But this isn’t just an aesthetic treatment; we also see this through Mirror’s Edge’s play, where it isn’t much about Faith’s impressive leaps and runs through the city though, so much as the overarching feeling of adaption. Through play, Faith is showing how one totally bends oneself, mentally and physically, to the city environment, to urbanity. A lot of what constitutes Faith’s identity is her relationship to the city. Timing jumps is difficult and often leads in tragic death. Platform placing is ambiguous and the difference between safety and risk is unclear, which also tends to lead to death. Mirror’s Edge is frustrating and sometimes plain unfair, yet this communicates nature of the urban space: meticulous and relentless, it demands flawless and perpetual execution from those within its systems. Playing the game ‘well’ implies executing every jump and landing every fall with proper timing, landing every zipline, reaching every pipe, walking every wire with proper balance. Playing ‘well,’ playing to prevent your death, playing to allow Faith to survive in her dangerous future, implies being totally synchronized with the city environment.
But what is the city environment? What constitutes it and what does it represent? Art, perhaps involuntarily, tends to move in accordance with the ideas of the time. Mirror’s Edge was released in 2009, during the most brutal moments of the western financial crisis. Mark Fisher, a teacher and theorist, discusses what kind of ideological shift the crisis represented in his reflection on Capitalist Realism:
“The various struggles that have blown up since the financial crisis show a growing discontent with the panic neoliberalism that has been put in place since 2008, but they have yet to propose any concrete alternative to the dominant economic model. Capitalist realism is about what Franco Berardi has called a corrosion of social imagination, and in some ways, that remains the problem: after thirty years of neoliberal domination, we are only just beginning to be able to imagine alternatives to capitalism.”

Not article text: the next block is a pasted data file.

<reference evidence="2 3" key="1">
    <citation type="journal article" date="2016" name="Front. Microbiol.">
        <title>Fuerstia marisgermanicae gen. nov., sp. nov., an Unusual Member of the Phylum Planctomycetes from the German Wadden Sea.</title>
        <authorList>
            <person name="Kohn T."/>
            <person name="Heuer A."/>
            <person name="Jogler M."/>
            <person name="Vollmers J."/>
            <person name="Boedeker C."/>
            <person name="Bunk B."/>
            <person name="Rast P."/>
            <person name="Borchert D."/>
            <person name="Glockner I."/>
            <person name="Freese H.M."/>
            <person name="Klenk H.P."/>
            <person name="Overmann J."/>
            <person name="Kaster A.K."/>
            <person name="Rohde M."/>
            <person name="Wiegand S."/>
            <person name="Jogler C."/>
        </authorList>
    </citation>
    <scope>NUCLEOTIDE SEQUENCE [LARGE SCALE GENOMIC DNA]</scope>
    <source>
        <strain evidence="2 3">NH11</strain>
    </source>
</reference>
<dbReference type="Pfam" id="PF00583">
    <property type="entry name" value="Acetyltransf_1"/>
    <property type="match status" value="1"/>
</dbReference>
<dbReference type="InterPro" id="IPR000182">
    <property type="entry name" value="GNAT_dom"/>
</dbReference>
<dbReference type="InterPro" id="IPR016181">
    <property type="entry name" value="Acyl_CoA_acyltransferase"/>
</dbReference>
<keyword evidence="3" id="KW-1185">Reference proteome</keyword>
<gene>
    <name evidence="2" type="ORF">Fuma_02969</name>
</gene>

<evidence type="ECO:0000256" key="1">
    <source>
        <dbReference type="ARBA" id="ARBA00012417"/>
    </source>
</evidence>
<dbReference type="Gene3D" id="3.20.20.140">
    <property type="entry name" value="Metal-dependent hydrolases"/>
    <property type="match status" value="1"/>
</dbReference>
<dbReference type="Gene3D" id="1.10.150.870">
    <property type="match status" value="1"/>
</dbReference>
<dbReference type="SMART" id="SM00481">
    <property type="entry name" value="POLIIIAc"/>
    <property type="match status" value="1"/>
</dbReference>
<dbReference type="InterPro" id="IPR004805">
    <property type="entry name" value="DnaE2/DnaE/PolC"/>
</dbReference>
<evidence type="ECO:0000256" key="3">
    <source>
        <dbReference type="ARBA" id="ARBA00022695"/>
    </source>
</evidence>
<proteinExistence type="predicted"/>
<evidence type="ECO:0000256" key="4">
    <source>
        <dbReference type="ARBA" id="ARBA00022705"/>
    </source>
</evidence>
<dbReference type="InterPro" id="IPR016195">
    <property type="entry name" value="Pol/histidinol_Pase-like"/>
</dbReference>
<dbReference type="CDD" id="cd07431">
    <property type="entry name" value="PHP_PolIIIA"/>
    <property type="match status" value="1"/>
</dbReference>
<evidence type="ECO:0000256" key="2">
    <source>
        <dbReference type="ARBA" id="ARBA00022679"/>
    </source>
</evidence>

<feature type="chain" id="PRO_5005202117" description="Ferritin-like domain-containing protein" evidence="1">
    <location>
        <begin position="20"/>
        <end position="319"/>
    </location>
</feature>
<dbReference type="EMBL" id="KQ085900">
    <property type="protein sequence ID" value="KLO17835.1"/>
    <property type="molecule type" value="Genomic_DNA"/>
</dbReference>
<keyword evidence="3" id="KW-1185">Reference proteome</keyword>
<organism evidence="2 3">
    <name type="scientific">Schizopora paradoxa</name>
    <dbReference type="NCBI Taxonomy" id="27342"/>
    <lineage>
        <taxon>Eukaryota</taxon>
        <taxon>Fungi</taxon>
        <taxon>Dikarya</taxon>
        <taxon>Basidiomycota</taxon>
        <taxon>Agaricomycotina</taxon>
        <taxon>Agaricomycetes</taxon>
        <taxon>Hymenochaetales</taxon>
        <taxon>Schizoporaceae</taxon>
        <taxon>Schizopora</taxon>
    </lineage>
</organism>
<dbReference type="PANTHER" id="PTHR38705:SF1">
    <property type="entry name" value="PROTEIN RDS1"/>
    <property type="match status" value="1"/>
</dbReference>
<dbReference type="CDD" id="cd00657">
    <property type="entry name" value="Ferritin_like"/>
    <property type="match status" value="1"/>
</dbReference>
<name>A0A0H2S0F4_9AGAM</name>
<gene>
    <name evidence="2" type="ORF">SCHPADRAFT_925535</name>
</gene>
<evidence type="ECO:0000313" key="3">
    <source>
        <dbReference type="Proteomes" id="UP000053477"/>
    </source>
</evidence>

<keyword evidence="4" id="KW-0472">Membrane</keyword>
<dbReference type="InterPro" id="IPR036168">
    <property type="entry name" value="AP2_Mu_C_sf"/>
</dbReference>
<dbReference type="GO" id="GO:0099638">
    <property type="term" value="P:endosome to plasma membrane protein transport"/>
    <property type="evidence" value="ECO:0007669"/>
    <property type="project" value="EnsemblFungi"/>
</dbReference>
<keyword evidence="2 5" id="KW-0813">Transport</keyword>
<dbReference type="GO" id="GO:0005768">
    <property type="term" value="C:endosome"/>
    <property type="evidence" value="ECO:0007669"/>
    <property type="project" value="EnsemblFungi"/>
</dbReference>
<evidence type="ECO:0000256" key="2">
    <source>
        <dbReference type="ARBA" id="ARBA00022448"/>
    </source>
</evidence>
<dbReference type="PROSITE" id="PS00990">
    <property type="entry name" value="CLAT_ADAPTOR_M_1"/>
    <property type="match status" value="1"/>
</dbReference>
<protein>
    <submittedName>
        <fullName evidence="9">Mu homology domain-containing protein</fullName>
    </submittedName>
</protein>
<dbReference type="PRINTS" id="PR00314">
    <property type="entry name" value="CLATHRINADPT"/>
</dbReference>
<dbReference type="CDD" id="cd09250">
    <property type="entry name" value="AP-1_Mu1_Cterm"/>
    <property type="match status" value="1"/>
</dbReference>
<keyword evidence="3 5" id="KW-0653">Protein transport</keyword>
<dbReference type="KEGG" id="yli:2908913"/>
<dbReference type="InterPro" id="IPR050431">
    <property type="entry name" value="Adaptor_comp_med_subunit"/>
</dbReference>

What the financial crisis signaled, according to Fisher, was neoliberal capitalist thinking as merely a political thought used by major political powers, burying itself into realism, and consequently becoming invisible. Berardi’s mention of the “corrosion of the social imagination,” can be linked to this. The point where the mindset of capital reaches its highest form, where it “presents itself as empirical fact,” is the point where it becomes incredibly difficult, more difficult than usual, for those living within this system to think and act outside of it.
Mirror’s Edge is a presentation of a system whose rigorous logic becomes totalizing, deeply embedded, and overtime, necessary to properly function within that system. Just as there is nothing outside logic of Capital within Capitalist Realism, there is nothing outside the logic of the city in Mirror’s Edge.
When looked at this way, the game can be seen as a sort of warning. Yet whereas many science-fiction works like to place themselves decades or even centuries in the future, Mirror’s Edge attempts to move itself a mere few years ahead. In that way, the game is the best kind of warning. It’s tangible and almost traceable.
About the Author:
Zolani Stewart is video game critic and game designer. He's written at Nightmare Mode, Paste Magazine, SquareGO, and writes a column on typography at Designmodo.